Business groups welcome Duterte declaration after bombing | Inquirer Business

Business groups welcome Duterte declaration after bombing

THE COUNTRY’S biggest business groups are supporting President Duterte’s declaration of a nationwide “state of lawless violence,” as they downplayed fears raised by some quarters that this could lead to the imposition of martial law.

While this was seen as a move to help curb rising incidence of criminality, the groups also called on the administration to set clear parameters for the declaration.


Two former Presidents—Pampanga Rep. Gloria Macapagal-Arroyo and Manila Mayor Joseph Estrada—as well as Mr. Duterte’s allies in Congress also are supporting the declaration.

The reactions were issued before the President signed the proclamation of a “state of national emergency on account of lawless violence.”


One of the President’s key allies in the Senate called on Malacañang to put on paper the declaration to ensure consistency in its enforcement within set parameters while it was in effect.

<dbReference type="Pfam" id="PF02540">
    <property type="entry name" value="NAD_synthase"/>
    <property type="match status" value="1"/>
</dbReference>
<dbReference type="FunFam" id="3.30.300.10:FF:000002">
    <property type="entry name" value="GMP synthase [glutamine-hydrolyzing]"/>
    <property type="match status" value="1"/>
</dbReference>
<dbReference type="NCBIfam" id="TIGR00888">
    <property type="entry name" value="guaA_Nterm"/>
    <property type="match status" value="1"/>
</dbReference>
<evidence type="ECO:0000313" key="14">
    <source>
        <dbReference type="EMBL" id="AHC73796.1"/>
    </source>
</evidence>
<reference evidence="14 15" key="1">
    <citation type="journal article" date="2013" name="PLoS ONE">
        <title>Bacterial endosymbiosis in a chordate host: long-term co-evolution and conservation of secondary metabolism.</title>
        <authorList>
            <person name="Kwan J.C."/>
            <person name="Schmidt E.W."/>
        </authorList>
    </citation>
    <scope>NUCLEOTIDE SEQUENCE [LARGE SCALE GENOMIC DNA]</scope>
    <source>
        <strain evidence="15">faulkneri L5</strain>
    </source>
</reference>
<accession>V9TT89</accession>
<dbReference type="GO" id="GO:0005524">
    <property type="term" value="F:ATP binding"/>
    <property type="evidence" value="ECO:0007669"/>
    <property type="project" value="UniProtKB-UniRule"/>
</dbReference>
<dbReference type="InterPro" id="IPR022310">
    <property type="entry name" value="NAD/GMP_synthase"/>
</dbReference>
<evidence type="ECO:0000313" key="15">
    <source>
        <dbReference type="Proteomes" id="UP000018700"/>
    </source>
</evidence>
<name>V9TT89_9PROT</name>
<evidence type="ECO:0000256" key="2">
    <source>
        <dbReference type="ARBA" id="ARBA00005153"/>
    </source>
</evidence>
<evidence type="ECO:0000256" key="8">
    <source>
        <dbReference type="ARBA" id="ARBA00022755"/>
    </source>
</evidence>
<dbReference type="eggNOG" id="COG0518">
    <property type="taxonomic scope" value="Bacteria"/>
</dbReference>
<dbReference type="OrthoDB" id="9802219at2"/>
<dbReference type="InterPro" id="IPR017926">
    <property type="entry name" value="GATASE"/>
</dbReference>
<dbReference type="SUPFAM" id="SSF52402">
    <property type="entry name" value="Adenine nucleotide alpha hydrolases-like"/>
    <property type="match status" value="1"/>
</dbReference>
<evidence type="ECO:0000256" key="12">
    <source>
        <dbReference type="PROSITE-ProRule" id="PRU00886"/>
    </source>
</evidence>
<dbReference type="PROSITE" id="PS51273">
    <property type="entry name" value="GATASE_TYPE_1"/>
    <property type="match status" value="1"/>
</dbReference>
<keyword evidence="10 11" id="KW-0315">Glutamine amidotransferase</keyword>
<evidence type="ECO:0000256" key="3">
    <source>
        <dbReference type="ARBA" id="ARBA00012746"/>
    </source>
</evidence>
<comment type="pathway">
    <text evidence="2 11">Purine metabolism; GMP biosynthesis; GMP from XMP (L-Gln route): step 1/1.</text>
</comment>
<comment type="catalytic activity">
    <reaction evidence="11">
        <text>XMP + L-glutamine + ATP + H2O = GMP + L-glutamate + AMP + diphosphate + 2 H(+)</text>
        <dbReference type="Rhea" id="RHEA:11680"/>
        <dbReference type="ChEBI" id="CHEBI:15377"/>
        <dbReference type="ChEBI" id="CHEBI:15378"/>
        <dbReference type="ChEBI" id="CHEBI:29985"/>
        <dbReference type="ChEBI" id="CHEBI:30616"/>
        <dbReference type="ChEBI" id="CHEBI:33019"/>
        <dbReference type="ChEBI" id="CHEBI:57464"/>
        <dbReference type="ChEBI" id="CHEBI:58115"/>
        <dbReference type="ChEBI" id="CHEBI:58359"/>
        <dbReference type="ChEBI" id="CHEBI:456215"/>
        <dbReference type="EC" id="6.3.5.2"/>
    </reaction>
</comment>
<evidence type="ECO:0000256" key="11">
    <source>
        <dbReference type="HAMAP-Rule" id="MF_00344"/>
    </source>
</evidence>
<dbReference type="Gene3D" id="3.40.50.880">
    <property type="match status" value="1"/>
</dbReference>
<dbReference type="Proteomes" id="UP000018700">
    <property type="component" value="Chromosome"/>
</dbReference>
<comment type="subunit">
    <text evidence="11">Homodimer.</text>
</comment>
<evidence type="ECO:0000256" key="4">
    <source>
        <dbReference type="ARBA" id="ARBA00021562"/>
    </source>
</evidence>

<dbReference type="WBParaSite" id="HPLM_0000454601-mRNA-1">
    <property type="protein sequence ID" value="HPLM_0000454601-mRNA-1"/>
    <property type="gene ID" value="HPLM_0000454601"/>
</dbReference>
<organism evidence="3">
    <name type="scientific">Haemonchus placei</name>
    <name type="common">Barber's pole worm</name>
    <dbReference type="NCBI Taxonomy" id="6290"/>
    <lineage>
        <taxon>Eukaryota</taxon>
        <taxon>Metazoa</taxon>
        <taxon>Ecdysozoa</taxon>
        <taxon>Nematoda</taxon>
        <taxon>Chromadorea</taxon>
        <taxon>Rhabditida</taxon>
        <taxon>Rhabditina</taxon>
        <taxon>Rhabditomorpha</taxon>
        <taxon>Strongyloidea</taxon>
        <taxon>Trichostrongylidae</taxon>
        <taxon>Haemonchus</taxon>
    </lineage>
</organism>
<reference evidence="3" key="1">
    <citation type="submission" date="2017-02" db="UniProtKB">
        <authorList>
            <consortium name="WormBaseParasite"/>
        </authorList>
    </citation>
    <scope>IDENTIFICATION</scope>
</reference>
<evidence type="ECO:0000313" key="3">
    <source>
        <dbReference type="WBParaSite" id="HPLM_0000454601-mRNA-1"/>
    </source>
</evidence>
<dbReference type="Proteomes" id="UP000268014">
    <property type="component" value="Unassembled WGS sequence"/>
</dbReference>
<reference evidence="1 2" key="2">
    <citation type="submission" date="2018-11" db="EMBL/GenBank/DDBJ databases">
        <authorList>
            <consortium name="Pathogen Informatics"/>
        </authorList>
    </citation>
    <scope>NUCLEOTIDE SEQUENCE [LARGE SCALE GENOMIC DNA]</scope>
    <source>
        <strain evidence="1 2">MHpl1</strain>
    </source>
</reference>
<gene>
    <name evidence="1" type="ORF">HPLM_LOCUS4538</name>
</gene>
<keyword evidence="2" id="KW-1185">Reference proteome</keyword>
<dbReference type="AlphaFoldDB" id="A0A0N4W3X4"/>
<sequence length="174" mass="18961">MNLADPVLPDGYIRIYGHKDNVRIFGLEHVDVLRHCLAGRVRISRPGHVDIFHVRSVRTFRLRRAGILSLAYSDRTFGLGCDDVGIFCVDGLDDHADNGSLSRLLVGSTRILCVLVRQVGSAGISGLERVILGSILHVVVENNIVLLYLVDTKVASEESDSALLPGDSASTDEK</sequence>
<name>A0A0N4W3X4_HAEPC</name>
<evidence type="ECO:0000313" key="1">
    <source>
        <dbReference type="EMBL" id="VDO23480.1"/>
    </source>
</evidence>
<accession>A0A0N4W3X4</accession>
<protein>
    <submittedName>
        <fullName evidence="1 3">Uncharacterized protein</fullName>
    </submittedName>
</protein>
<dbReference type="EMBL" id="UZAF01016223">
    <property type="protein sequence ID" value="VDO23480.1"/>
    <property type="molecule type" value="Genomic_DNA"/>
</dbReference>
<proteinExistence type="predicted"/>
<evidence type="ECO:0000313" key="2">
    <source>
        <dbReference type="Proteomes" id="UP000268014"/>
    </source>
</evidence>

“Better to put it in writing so that the terms, the instructions, the directions can be referred to time and again and won’t change, because it is now in writing,” Senate President Aquilino “Koko” Pimentel III told reporters.

“If it is not yet written, my advice, my suggestion is let’s put this in writing,” Pimentel said.

Perry Pe, president of the Management Association of the Philippines, said on Monday that the declaration, following the deadly bombing in Davao City on Friday, was meant to allow soldiers to back up the police in setting up checkpoints and increasing patrols.

“I think he has information which we don’t have. He campaigned on peace and order and that he will try to solve criminality in six months and he’s exactly doing that,” Pe said.

Formal issuance

However, there should also be a formal issuance, whether in the form of an executive order or a proclamation, to set the scope of the declaration, he said.


Mr. Duterte placed the entire nation under a state of lawless violence hours after the blast, which left 14 dead and 68 wounded. The declaration is allowed under Article VII, Section 18 of the 1987 Constitution as part of the President’s powers as Commander in Chief.

In a text message, John D. Forbes, senior advisor at the American Chamber of Commerce of the Philippines, said business required security in order to operate.